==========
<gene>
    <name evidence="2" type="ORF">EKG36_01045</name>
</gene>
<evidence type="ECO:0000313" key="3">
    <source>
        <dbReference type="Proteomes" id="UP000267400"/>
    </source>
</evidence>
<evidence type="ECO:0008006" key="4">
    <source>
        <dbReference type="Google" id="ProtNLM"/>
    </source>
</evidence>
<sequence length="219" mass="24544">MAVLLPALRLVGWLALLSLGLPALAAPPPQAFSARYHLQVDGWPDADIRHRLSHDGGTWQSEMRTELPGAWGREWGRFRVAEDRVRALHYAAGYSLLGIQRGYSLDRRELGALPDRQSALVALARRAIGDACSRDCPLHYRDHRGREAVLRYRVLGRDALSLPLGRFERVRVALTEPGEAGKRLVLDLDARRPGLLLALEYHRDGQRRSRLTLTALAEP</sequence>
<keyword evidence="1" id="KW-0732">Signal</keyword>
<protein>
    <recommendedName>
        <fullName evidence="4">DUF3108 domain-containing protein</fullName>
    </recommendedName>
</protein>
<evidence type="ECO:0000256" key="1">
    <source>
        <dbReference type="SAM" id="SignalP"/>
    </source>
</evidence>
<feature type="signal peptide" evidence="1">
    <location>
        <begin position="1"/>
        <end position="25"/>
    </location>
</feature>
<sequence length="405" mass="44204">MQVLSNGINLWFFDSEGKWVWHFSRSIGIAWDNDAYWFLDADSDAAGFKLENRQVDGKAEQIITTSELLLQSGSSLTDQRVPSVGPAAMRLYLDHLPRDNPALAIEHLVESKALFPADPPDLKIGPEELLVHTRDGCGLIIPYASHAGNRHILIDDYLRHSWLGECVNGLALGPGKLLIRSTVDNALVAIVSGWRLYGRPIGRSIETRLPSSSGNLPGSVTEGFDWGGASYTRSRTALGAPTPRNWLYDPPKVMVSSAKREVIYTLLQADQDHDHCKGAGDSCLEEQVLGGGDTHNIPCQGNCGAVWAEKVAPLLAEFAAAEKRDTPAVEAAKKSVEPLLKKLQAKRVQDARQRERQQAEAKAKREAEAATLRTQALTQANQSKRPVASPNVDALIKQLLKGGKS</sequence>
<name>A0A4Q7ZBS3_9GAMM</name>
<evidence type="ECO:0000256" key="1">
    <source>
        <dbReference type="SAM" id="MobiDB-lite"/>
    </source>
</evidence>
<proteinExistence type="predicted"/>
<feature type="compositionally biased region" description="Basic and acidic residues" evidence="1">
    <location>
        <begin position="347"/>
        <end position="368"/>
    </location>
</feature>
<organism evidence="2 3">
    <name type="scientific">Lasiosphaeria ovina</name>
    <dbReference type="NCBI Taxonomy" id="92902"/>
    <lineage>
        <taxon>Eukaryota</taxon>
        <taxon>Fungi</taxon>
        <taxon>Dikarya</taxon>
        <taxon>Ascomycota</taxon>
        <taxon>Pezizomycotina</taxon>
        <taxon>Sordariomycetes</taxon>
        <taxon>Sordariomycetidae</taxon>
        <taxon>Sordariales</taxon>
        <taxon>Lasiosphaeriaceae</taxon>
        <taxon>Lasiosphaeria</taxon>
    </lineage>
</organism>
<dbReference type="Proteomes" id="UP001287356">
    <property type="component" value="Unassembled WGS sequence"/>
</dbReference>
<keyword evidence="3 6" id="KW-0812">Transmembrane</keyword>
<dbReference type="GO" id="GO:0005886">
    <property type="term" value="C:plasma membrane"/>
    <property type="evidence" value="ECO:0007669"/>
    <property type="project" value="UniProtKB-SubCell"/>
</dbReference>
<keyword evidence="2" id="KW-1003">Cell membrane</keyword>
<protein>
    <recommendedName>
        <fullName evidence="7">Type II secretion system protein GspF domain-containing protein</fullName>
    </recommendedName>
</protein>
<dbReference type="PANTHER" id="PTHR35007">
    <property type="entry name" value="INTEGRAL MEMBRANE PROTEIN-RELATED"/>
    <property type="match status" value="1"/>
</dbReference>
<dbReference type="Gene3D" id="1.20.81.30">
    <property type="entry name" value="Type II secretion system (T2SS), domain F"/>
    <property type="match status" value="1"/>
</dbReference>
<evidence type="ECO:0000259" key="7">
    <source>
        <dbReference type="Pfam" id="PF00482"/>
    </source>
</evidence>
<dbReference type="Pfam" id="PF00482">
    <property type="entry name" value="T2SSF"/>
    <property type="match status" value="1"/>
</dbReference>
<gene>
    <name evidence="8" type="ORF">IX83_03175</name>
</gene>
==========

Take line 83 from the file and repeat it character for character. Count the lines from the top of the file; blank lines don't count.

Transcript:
    <property type="match status" value="1"/>